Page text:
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Seizure development and noradrenaline release in kindling epilepsy after noradrenergic reinnervation of the subcortically deafferented hippocampus by superior cervical ganglion or fetal locus coeruleus grafts

Kokaia, Merab LU ; Cenci Nilsson, Angela LU ; Elmer, Eskil LU ; Nilsson, Ola LU ; Kokaia, Zaal LU ; Bengzon, Johan LU ; Björklund, Anders LU and Lindvall, Olle LU (1994) In Experimental Neurology 130(2). p.351-361
Abstract
Solid pieces of fetal locus coeruleus (LC) or superior cervical ganglion (SCG) were placed into a fimbria-fornix lesion cavity in 6-hydroxydopamine-treated, noradrenaline (NA)-denervated rats. Six to 8 months later, all animals were subjected to electrical kindling stimulations in the hippocampus until they had reached the fully kindled state. Nongrafted lesioned animals showed markedly increased kindling rate which was partly attenuated by LC but not SCG grafts. In both LC- and SCG-grafted animals, dopamine beta-hydroxylase immunocytochemistry demonstrated a high density of graft-derived noradrenergic fibers in the dorsal hippocampus, whereas reinnervation of the ventral hippocampus was much more sparse. Subregional distribution of these... (More)
Solid pieces of fetal locus coeruleus (LC) or superior cervical ganglion (SCG) were placed into a fimbria-fornix lesion cavity in 6-hydroxydopamine-treated, noradrenaline (NA)-denervated rats. Six to 8 months later, all animals were subjected to electrical kindling stimulations in the hippocampus until they had reached the fully kindled state. Nongrafted lesioned animals showed markedly increased kindling rate which was partly attenuated by LC but not SCG grafts. In both LC- and SCG-grafted animals, dopamine beta-hydroxylase immunocytochemistry demonstrated a high density of graft-derived noradrenergic fibers in the dorsal hippocampus, whereas reinnervation of the ventral hippocampus was much more sparse. Subregional distribution of these fibers within the hippocampus was different in the two grafted groups. Both grafts partly restored basal extracellular NA levels in the hippocampus and reacted to generalized seizures by a significant (two- to threefold) increase of NA release, as measured by intracerebral microdialysis. Our data indicate (i) that seizure activity can regulate transmitter release from noradrenergic neurons in both LC and SCG grafts, (ii) that only fetal LC grafts retard seizure development in kindling, and (iii) that the inability of SCG implants to influence kindling epileptogenesis could be due to a lack of synaptic contacts between the graft-derived ganglionic fibers and host hippocampal neurons. (Less)
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author
organization
publishing date
type
Contribution to journal
publication status
published
subject
in
Experimental Neurology
volume
130
issue
2
pages
351 - 361
publisher
Academic Press
external identifiers
  • pmid:7867765
  • scopus:0028630739
ISSN
0014-4886
DOI
10.1006/exnr.1994.1214
language
English
LU publication?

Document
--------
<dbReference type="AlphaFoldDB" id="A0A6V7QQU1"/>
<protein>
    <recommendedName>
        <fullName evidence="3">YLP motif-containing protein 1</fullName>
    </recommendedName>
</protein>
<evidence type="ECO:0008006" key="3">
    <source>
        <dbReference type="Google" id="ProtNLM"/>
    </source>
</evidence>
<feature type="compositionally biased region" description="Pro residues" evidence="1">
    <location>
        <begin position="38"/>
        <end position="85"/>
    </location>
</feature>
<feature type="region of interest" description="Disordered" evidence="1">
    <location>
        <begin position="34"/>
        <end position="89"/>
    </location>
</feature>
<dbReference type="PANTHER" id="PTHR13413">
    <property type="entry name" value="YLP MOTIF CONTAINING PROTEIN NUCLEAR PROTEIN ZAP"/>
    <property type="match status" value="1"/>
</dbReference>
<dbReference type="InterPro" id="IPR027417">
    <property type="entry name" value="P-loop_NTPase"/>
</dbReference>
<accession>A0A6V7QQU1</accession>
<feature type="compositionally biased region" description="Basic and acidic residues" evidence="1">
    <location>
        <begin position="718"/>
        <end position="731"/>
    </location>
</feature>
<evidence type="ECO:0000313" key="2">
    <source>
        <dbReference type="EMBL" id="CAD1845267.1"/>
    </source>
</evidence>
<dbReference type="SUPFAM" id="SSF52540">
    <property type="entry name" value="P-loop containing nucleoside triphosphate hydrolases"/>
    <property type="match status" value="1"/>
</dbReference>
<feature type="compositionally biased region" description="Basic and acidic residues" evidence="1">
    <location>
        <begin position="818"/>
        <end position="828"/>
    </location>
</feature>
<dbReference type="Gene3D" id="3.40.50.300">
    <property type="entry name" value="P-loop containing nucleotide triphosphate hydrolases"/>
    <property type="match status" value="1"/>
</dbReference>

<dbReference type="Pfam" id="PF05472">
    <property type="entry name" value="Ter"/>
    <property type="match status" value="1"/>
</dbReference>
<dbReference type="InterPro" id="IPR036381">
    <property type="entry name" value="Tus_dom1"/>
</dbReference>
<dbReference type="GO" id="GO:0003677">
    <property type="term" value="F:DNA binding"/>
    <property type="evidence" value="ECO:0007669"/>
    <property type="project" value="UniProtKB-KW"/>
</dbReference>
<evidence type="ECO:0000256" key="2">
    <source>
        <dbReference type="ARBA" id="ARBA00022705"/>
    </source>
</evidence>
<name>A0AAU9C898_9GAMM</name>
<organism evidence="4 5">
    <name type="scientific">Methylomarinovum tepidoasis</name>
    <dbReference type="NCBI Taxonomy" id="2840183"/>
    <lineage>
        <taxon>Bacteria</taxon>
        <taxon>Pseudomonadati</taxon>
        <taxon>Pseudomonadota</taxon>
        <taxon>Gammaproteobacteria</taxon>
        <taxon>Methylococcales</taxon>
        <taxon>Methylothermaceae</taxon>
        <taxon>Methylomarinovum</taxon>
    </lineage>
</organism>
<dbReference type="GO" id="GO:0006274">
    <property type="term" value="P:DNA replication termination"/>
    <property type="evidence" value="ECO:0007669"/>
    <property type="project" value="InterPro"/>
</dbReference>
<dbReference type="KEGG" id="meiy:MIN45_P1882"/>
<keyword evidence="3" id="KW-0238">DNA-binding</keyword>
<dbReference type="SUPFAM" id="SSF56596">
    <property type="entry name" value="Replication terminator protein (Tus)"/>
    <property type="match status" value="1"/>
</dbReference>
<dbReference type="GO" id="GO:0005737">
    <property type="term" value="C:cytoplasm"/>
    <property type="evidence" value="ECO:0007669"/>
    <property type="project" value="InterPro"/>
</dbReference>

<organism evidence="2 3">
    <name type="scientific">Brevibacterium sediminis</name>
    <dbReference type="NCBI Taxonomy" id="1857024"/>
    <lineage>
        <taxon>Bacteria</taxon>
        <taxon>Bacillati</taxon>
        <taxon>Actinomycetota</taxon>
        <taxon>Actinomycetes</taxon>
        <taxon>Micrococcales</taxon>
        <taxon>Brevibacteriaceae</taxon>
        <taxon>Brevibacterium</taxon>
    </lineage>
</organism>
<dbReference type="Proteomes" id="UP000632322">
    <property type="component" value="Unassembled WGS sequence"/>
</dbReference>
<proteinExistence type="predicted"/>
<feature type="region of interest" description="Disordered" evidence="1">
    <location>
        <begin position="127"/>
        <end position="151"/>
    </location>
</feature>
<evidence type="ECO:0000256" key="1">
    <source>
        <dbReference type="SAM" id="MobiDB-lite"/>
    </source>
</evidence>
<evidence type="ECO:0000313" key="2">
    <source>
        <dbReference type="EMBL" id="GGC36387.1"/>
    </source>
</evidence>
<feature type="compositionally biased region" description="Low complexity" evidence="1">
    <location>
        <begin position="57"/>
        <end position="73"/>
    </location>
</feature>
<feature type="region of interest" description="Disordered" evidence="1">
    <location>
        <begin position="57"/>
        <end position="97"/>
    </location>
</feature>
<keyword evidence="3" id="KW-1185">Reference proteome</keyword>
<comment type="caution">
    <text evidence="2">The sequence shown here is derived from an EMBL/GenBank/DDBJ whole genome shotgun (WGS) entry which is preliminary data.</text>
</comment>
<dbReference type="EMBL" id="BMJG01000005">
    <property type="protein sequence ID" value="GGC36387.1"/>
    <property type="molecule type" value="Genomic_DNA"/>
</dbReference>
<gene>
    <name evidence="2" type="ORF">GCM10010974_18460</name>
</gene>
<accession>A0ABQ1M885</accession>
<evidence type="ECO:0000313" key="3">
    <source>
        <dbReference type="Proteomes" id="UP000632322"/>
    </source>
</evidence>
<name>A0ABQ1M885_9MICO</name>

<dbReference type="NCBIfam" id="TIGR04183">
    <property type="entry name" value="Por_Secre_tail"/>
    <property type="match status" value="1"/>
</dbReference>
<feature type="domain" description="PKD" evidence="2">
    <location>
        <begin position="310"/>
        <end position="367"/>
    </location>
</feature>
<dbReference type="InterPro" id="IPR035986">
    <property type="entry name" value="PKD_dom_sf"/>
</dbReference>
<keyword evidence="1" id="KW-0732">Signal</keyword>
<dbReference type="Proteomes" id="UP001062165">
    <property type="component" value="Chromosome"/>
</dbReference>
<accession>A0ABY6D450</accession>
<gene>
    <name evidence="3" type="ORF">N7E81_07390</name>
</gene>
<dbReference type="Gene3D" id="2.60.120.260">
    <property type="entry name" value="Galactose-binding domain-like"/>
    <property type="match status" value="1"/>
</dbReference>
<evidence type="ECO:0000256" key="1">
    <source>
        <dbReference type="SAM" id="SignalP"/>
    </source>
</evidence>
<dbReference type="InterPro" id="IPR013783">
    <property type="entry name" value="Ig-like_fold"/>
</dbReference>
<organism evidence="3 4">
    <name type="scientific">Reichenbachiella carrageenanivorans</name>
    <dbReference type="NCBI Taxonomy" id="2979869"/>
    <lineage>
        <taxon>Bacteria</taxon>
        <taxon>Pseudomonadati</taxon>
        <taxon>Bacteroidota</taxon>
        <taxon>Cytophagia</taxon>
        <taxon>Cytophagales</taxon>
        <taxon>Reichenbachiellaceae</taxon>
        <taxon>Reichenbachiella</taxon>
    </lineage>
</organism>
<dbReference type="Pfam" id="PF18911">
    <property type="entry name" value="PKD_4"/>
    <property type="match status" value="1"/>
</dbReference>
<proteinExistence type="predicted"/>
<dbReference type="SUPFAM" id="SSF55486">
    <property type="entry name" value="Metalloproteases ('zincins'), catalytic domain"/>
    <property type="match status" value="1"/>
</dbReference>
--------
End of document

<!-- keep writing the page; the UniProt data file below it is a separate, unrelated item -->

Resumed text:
yes
id
ac91bd3a-1c8c-44a5-a940-945ce8db5f60 (old id 1107865)
date added to LUP
2008-07-23 09:05:27
date last changed
2017-01-01 05:09:03
@article{ac91bd3a-1c8c-44a5-a940-945ce8db5f60,
  abstract     = {Solid pieces of fetal locus coeruleus (LC) or superior cervical ganglion (SCG) were placed into a fimbria-fornix lesion cavity in 6-hydroxydopamine-treated, noradrenaline (NA)-denervated rats. Six to 8 months later, all animals were subjected to electrical kindling stimulations in the hippocampus until they had reached the fully kindled state. Nongrafted lesioned animals showed markedly increased kindling rate which was partly attenuated by LC but not SCG grafts. In both LC- and SCG-grafted animals, dopamine beta-hydroxylase immunocytochemistry demonstrated a high density of graft-derived noradrenergic fibers in the dorsal hippocampus, whereas reinnervation of the ventral hippocampus was much more sparse. Subregional distribution of these fibers within the hippocampus was different in the two grafted groups. Both grafts partly restored basal extracellular NA levels in the hippocampus and reacted to generalized seizures by a significant (two- to threefold) increase of NA release, as measured by intracerebral microdialysis. Our data indicate (i) that seizure activity can regulate transmitter release from noradrenergic neurons in both LC and SCG grafts, (ii) that only fetal LC grafts retard seizure development in kindling, and (iii) that the inability of SCG implants to influence kindling epileptogenesis could be due to a lack of synaptic contacts between the graft-derived ganglionic fibers and host hippocampal neurons.},
  author       = {Kokaia, Merab and Cenci Nilsson, Angela and Elmer, Eskil and Nilsson, Ola and Kokaia, Zaal and Bengzon, Johan and Björklund, Anders and Lindvall, Olle},
  issn         = {0014-4886},
  language     = {eng},
  number       = {2},
  pages        = {351--361},
  publisher    = {Academic Press},
  series       = {Experimental Neurology},
  title        = {Seizure development and noradrenaline release in kindling epilepsy after noradrenergic reinnervation of the subcortically deafferented hippocampus by superior cervical ganglion or fetal locus coeruleus grafts},
  url          = {http://dx.doi.org/10.1006/exnr.1994.1214},
  volume       = {130},
  year         = {1994},
}